For some time, I have been very fascinated by Stoicism. When I discovered the ideas, it felt like quite a natural fit for my personality. I enjoy the idea of controlling my excitement and, as a result, my sadness. For example, stopping myself working late into the evening, so that I can wake up fresh in the morning. In essence, I feel that Stoicism can help entrepreneurs a lot, since there are naturally a lot of highs and lows in a startup journey, and Stoicism can help us handle those.
I love the format of Letters from a Stoic, as each chapter is an ‘essay in disguise’ in the form of a letter of advice from Seneca to his friend Lucilius. It makes for enjoyable and easy reading.
26. The Autobiography of Benjamin Franklin by Benjamin Franklin
“If you wish information and improvement from the knowledge of others, and yet at the same time express yourself as firmly fix’d in your present opinions, modest, sensible men, who do not love disputation, will probably leave you undisturbed in the possession of your error.” – Benjamin Franklin
I was drawn to read Benjamin Franklin’s autobiography because it is mentioned several times in How to Win Friends and Influence People. Franklin achieved extraordinary things and he has a lot of wisdom to share in his autobiography, alongside a gripping account of the story of his life.
There are also some super humbling aspects of the book, since it was published in 1791. Here’s an example:
My brother had, in 1720 or 1721, begun to print a newspaper. It was the second that appeared in America, and was called the New England Courant. The only one before it was the Boston News-Letter. I remember his being dissuaded by some of his friends from the undertaking, as not likely to succeed, one newspaper being, in their judgment, enough for America.
27. The Intelligent Investor by Benjamin Graham
“Never mingle your speculative and investment operations in the same account, nor in any part of your thinking.” – Benjamin Graham
Graham’s The Intelligent Investor must have been recommended to me at least 5 times from different people, and I’ve come to learn that it is probably the classic book on investing. I love how many of the concepts can translate to wise living even if you’re not in a position to invest.
For example, the concept of “dollar-cost averaging” is something that has especially stuck with me. The idea is that you invest a fixed amount of money at regular intervals (say weekly, monthly, or quarterly) regardless of the state of the market (up, down or sideways). For me, this felt like a great philosophy for productivity and life. For example, you would do well to set down a blogging schedule and aim to publish a post every week or every month regardless of circumstances.
“People naturally fear misfortune and long for good fortune; but if the distinction is carefully studied , misfortune often turns out to be good fortune and good fortune to be misfortune. The wise man learns to meet the changing circumstances of life with an equitable spirit, being neither elated by success nor depressed by failure.”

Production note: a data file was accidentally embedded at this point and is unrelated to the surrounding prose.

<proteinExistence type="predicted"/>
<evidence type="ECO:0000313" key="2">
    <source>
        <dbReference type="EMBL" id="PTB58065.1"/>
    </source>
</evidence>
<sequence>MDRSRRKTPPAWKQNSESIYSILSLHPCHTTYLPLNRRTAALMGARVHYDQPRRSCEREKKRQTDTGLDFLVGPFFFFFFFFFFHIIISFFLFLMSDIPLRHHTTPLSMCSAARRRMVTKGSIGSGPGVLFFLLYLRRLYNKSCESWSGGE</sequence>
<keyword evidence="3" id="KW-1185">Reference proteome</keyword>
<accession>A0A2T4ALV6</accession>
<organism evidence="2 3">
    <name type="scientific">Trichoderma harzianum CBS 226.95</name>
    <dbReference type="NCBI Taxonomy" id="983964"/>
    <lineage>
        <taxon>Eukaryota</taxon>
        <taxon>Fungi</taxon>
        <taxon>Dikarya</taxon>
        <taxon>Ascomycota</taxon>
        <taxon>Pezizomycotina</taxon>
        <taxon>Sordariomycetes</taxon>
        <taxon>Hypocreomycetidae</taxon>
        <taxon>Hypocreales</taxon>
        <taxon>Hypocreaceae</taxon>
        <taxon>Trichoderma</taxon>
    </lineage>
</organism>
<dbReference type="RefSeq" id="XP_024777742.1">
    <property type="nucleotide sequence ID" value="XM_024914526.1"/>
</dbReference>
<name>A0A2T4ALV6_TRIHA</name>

My co-founder Leo and I discovered this book, essentially the Bible of Buddhism, when we were on vacation together in Hawaii. We found it in the hotel rooms and we ended up taking it around the resort with us and discussing the wisdom and stories over lunch. It was fascinating.
There are some religious teachings in The Teaching of Buddha. At the same time, there are just as many philosophical teachings and stories that would be enjoyable for anyone to read.
29. Vagabonding: An Uncommon Guide to the Art of Long-Term World Travel by Rolf Potts
“There is still an overwhelming social compulsion—an insanity of consensus, if you will—to get rich from life rather than live richly, to “do well” in the world instead of living well.” – Rolf Potts
One of our core values at Buffer is “Live smarter, not harder,” and includes the following sub-point:
You choose to be at the single place on Earth where you are the happiest and most productive, and you are not afraid to find out where that is.
Vagabonding is one of the best books out there to think about travel in a whole new way. Rather than going to places for just a few days and cramming in seeing all the sights, it suggests that if we can we should spend weeks or months rather than days in a place. That way we can get to know the culture and people or even become part of it.
I’ve been lucky to do this several times (I’m originally British and I lived in Hong Kong for 6 months, San Francisco for 2 years, Tel Aviv for 3 months and Cape Town for 2 months, all within the last few years). I feel like it has opened my mind and made me a much better person. Mark Twain put this better than I can:
“Travel is fatal to prejudice, bigotry, and narrow-mindedness.”
30. Happiness: A Guide to Developing Life’s Most Important Skill by Matthieu Ricard
“we find that the optimists have an undeniable advantage over the pessimists. Many studies show that they do better on exams, in their chosen profession, and in their relationships, live longer and in better health, enjoy a better chance of surviving postoperative shock, and are less prone to depression and suicide.” – Matthieu Ricard
The author of this book has sometimes been called the “happiest man in the world”. He is a French Biochemist turned Buddhist monk and has been in a unique position to merge science with mindfulness and meditation.
The underlying theme of the book is that happiness is indeed within our control, and is much more a skill than something that simply happens to us.
One of the biggest revelations for me in this book was the way that it linked happiness with altruism, asserting that there is an undeniable correlation and that helping others can provide a much more lasting satisfaction and happiness than pleasure activities such as watching a movie or enjoying a banana split. This was something I had intuitively when I got into helping early stage founders, and reading it in this book made me recommit to helping others as a way of life, which in turn makes me very happy.